Lecture by prof. Benjamin Sovacool-New approaches and frontiers in energy justice

Date: from Tuesday 14 March 2017 to Tuesday 14 March 2017


Facultaire Raadzaal Rechten, Emile Braunschool, Voldersstraat 3

Link: Register for the event


On 14 March, prof. Benjamin Sovacool (University of Sussex) will gave a lecture on new approaches and frontiers in energy justice.

This lecture explores how concepts from justice and ethics can inform energy decision-making and highlight the futurity, fairness, and equity dimensions of energy production and use. It defines "energy justice" as a global energy system that fairly distributes both the benefits and costs of energy services, and one that contributes to more representative and inclusive energy decision-making. Such an assessment brings together core understandings of distributional and procedural justice alongside cosmopolitan interpretations of equity and recognitional notions of fairness. The presentation then focuses on six new frontiers or fruitful areas of future research. First is making the case for the involvement of non-Western justice theorists. Second is expanding beyond humans to look at the Rights of Nature or non-anthropocentric notions of justice. Third is focusing on cross-scalar issues of justice such as embodied emissions. Fourth is identifying business models and the co-benefits of justice. Fifth is better understanding the trade-offs within energy justice principles. Sixth is confronting utopian or falsely constructed justice discourses. The lecture argues in favour of "justice-aware" energy planning and policymaking, and it hopes that its (reconsidered) energy justice conceptual framework offers a critical tool to inform decision-making.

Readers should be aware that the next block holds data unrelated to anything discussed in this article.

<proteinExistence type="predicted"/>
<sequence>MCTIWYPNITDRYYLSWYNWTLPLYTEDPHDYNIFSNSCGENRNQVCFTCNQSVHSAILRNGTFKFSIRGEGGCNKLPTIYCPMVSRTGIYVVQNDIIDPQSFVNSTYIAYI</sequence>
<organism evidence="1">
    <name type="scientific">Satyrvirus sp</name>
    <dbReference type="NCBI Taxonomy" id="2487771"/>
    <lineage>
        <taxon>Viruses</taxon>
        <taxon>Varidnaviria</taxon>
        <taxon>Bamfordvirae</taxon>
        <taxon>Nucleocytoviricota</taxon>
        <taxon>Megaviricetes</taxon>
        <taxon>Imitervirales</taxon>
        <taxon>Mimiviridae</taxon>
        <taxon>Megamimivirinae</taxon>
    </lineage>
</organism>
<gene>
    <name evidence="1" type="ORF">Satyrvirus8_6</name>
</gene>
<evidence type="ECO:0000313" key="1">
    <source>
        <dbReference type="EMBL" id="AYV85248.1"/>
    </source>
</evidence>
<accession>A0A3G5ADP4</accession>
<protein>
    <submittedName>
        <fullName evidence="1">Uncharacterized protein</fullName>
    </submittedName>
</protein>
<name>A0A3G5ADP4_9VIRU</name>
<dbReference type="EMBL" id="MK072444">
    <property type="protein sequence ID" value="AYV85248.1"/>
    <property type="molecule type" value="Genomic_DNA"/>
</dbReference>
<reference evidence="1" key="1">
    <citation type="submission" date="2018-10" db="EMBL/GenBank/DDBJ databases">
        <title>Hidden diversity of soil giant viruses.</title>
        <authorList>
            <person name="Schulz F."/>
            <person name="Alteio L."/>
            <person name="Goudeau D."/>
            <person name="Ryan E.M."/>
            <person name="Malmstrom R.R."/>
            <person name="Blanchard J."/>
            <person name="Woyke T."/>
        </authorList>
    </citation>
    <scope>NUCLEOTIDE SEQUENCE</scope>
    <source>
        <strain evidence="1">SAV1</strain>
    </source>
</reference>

Dr. Benjamin K. Sovacool is Professor of Energy Policy at the Science Policy Research Unit (SPRU) at the School of Business, Management, and Economics of the University of Sussex in the United Kingdom, where he serves as Director of the Sussex Energy Group. Professor Sovacool works on issues pertaining to energy policy, energy security, climate change mitigation, and climate change adaptation. His publications include Energy Poverty (Oxford University Press, 2014), Global Energy Justice (Cambridge University Press, 2014).